Playing For Perfection

One of the things great players do is create goals they’re accountable for. So how did Ari Lax do in his 2015 self-evaluation? Read about the holes in his game and how he plans to patch them up!

Last year, I set up a bunch of goals. Just like the year before, and the year before. Most of them were quantitative, and I met all of them fairly easily (assuming you fudge my tiebreakers at one Pro Tour where I 10-6’ed and missed cash). One was about playing on outside of Top 8 contention, which has gone well and will only be tested more in 2016 as Grand Prix move to having more margin to not Top 8 but still have relevant Pro Point finishes.

This would normally be the point of the year where I have time between events to do a methodical breakdown of my year, what I learned, the goals I had set before, and the ones I want to set moving forward.

But there is still one goal left I haven’t talked about.

“Figure out where else I can improve my game.”

At the end of the last Pro Season, about 2/3rds of the way through the calendar year, I reexamined this. I came up with a bunch of specific issues to solve. Things like evaluating large boardstates, knowing Draft specifics better, and so on. Clearly my results were matching my heightened expectations, so I was making progress in general, right? Crossing those items off one by one should be fairly straightforward.

Worlds came and went. I did horribly, but it was largely due to a number of poor logistical things. I let those slip, and I was borderline non-functional during the event. I resolved them and moved forward, and it’s been better since. Yet again, proof I could make progress.

Then came Pro Tour Battle for Zendikar. I made Day Two at 4-4, but that only meant I could lose more matches to my own mistakes. “Let me block with the worse creature here, oh wait that was the green one and now I lose to Surge of Righteousness.” “Tap some lands for Abbot of Keral Keep, oh wait I now only have green fetches open and no more Cinder Glades to fetch to cast this card with.” I’m sure there were more, and I even know they were worse because I actively forgot them rather than remember how badly I played.

It was bad. I had one of the best decks in the room for the event and the same sideboard and play plans that lead multiple other players to top Constructed records, so it was clearly me that sucked. So, when in doubt, I went to the player on my team who clearly had this the most together: Brad Nelson.

(Okay, maybe second most together considering I was working with the actual World Champion, but I’ve seen people go down the rabbit hole of trying to learn from Seth too many times. It usually ends in gibbering madness and phrases like “You can’t play all four Vastwood Gorgers and nine four-drops in a format with Topan Freeblade!”)

“You are great at picking up on new interactions and deck positions, but you don’t play for perfection.”

Abject failure. Brad was right. I wanted to figure out what I was doing wrong in games, and I was wrong from the very core.

Instead of the usual list, I have a list of holes I am actively fixing in my games. Places I know I’ve failed and know how to get better.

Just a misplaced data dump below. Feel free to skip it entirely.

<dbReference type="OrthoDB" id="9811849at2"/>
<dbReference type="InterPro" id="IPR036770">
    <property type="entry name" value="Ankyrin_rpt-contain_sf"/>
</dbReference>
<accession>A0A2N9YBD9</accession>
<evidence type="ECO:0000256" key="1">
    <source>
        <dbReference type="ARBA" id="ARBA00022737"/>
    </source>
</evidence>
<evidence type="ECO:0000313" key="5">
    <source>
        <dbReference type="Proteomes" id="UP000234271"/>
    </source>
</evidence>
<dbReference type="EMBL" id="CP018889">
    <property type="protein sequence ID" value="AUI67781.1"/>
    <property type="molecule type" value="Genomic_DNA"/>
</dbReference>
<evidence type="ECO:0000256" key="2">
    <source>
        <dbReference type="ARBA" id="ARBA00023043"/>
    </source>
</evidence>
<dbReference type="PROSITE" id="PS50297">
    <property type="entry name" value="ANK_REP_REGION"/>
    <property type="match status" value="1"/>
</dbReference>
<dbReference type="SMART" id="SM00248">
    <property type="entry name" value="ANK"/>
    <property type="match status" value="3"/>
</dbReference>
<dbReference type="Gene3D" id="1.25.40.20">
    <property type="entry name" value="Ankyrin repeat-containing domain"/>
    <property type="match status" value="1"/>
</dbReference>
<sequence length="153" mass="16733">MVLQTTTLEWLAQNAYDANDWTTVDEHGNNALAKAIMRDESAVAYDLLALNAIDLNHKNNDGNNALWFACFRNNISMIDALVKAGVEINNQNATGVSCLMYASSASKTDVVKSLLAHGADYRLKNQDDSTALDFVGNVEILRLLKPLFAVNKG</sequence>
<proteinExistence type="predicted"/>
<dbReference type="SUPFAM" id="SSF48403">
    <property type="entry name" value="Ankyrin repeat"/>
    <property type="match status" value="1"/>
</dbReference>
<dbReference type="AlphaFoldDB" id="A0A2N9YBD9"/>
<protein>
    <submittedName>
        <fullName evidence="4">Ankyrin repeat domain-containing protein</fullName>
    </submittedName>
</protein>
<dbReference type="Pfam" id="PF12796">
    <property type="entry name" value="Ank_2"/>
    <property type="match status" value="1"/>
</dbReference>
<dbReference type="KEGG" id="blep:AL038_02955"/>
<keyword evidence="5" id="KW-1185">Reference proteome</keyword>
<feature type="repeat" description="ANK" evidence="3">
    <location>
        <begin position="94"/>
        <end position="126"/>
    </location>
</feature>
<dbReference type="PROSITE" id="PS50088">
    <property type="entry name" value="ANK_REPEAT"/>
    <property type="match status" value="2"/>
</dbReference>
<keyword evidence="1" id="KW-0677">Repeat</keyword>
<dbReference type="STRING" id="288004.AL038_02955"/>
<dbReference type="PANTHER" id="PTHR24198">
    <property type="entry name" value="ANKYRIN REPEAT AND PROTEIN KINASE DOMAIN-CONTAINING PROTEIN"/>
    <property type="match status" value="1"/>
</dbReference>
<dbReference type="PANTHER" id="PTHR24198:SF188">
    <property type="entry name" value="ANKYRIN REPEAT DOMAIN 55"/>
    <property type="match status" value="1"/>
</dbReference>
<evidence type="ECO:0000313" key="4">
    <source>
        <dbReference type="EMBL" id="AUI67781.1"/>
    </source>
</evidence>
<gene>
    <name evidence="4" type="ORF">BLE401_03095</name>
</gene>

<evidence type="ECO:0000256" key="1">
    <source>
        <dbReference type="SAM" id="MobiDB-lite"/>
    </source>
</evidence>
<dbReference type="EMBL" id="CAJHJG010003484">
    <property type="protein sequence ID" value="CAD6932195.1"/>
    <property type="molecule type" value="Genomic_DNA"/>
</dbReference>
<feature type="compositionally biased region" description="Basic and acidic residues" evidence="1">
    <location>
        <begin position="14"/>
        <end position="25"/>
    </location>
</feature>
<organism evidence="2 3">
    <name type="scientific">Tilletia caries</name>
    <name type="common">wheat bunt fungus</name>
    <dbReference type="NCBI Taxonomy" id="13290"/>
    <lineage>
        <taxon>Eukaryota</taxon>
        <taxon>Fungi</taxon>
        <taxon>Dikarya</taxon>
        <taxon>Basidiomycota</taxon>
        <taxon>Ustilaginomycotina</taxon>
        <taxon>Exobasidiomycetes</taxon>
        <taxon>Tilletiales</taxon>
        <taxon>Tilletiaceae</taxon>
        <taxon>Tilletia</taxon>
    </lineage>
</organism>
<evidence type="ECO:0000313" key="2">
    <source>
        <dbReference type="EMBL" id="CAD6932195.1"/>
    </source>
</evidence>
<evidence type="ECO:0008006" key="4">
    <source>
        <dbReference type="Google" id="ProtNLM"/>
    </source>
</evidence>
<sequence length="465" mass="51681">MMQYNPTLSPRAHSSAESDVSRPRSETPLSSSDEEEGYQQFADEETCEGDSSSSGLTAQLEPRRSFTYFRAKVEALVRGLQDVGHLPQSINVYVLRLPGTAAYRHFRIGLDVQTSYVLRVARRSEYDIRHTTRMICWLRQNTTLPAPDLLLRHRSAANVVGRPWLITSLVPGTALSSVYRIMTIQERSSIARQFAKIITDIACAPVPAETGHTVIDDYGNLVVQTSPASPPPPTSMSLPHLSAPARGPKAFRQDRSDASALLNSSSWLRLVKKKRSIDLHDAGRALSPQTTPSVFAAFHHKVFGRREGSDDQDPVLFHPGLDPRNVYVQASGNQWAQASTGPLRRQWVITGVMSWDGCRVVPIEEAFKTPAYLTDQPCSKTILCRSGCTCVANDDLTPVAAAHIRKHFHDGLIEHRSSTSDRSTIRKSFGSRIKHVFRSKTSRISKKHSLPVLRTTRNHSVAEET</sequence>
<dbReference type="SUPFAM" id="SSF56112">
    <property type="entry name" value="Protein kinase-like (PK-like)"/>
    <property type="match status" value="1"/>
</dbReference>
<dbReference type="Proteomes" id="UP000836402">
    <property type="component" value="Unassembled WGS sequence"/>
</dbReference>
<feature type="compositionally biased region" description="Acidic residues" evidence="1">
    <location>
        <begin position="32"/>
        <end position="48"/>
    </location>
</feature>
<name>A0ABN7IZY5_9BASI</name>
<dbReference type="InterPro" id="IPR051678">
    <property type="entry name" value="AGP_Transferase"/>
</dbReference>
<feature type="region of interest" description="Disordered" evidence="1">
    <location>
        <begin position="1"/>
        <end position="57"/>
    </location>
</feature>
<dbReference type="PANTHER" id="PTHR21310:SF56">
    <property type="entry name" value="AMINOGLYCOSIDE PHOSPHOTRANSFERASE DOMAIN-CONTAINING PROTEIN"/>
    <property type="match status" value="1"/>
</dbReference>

Hole 1: Bad Reads

Step one of this also came at Pro Tour Battle for Zendikar, courtesy of my teammate Corey Burkhart and, in turn, courtesy of our mutual friend Dan Clark.

For some background, Dan Clark was one of the key figures at RIW Hobbies when I was first rising through the JSS/PTQ scene. More so than Magic, Dan was known for his expertise at other games. Notably he was great at games on the excessively intricate side of the scale, like VS System and the old Star Wars card game that was basically Clashing until you knew the order of your deck and playing out of that point.

So, when Corey was discussing what he was doing with the R/G Landfall deck that made it so great, his response was “I’m playing Dan Clark Magic. I’m not making my cards good, but I’m making their cards bad.”

This is something I’ve been historically bad at. I’ve probably said this dozens of times, but I have a few key positions I put myself in regularly when I end up winning.

1) I have perfect information. Thoughtseize away! 2) My opponents have a limited number of relevant cards, either immediately because my strategy does that to them or very quickly because my cards trump theirs. 3) My opponents are playing with very constricted, scripted gameplans. The best example of this was early in Thragtusk Standard, where turns 4-6 basically had every deck on exactly one good line with anything else being way worse than Huntmaster of the Fells into Thragtusk into other Thragtusk-esque threat.

Sometimes, there was a confluence of a bunch of these and winning was real easy. Thoughtseize, Elspeth, Sun’s Champion as a trump, and people playing “aggro” decks with bad two-drops and lots of three-drops and Temples. Aggressive red cards against four- to five-drop midrange. In the end, these are all cases where there are clear points my cards are at their best and I get to play “downhill” towards a situation where my card or cards are maximized.

Unshockingly, these scenarios do not describe every format. Sometimes the right things to do are play midrange mirrors that don’t end in attrition to trumps. Or weird tempo mirrors where patience and positioning is huge with little known information, like the Modern Twin mirror.

And those were the formats where I lost a ton. And also the formats where your goal was to deduce what your opponent had and try to line up accordingly as opposed to playing to a set point of the game.

I’m embarrassed to say it, as it should almost be obvious for a player of my level, but I was just not using the information given away in gameplay remotely as much as I should have been. At some point in testing for #GPPitt playing against Twin, I realized that I just always knew if they had the early combo based on their first couple of turns. The combo is just card intensive enough that the odds of having everything else line up perfectly alongside it is very low, so based on key points where they stumble you can deduce that their hand had to be good enough to keep for some reason. Sulfur Falls on turn 1 and turn 2, no Remand or Lightning Bolt, Serum Visions to top and bottom with no play on turn 2, and so on.